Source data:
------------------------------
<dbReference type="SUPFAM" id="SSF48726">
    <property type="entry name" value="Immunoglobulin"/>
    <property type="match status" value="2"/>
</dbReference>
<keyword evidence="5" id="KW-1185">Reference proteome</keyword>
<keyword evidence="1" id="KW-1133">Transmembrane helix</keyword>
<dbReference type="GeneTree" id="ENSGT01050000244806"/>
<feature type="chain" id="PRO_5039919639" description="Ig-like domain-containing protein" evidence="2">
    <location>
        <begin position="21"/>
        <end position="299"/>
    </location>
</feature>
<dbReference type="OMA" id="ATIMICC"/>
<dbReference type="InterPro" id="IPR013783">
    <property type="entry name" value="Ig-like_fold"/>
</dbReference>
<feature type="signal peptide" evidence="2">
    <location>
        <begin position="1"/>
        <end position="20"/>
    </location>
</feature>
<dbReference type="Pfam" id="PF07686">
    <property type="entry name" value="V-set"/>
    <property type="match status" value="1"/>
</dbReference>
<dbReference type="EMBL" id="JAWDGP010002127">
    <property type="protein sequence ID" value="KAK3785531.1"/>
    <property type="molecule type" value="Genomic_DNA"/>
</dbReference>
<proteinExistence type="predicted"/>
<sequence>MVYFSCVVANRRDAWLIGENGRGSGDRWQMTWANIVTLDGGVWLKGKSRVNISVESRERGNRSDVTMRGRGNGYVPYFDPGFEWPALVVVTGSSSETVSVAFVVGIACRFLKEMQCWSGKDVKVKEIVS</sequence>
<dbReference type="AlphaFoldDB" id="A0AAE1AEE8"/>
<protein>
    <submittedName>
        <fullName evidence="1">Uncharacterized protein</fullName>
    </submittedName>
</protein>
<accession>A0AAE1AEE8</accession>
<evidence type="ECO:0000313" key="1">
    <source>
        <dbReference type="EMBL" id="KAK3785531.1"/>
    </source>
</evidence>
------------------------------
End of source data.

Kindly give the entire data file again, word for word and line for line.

<dbReference type="SUPFAM" id="SSF48726">
    <property type="entry name" value="Immunoglobulin"/>
    <property type="match status" value="2"/>
</dbReference>
<keyword evidence="5" id="KW-1185">Reference proteome</keyword>
<keyword evidence="1" id="KW-1133">Transmembrane helix</keyword>
<dbReference type="GeneTree" id="ENSGT01050000244806"/>
<feature type="chain" id="PRO_5039919639" description="Ig-like domain-containing protein" evidence="2">
    <location>
        <begin position="21"/>
        <end position="299"/>
    </location>
</feature>
<dbReference type="OMA" id="ATIMICC"/>
<dbReference type="InterPro" id="IPR013783">
    <property type="entry name" value="Ig-like_fold"/>
</dbReference>
<feature type="signal peptide" evidence="2">
    <location>
        <begin position="1"/>
        <end position="20"/>
    </location>
</feature>
<dbReference type="Pfam" id="PF07686">
    <property type="entry name" value="V-set"/>
    <property type="match status" value="1"/>
</dbReference>
<dbReference type="EMBL" id="JAWDGP010002127">
    <property type="protein sequence ID" value="KAK3785531.1"/>
    <property type="molecule type" value="Genomic_DNA"/>
</dbReference>
<proteinExistence type="predicted"/>
<sequence>MVYFSCVVANRRDAWLIGENGRGSGDRWQMTWANIVTLDGGVWLKGKSRVNISVESRERGNRSDVTMRGRGNGYVPYFDPGFEWPALVVVTGSSSETVSVAFVVGIACRFLKEMQCWSGKDVKVKEIVS</sequence>
<dbReference type="AlphaFoldDB" id="A0AAE1AEE8"/>
<protein>
    <submittedName>
        <fullName evidence="1">Uncharacterized protein</fullName>
    </submittedName>
</protein>
<accession>A0AAE1AEE8</accession>
<evidence type="ECO:0000313" key="1">
    <source>
        <dbReference type="EMBL" id="KAK3785531.1"/>
    </source>
</evidence>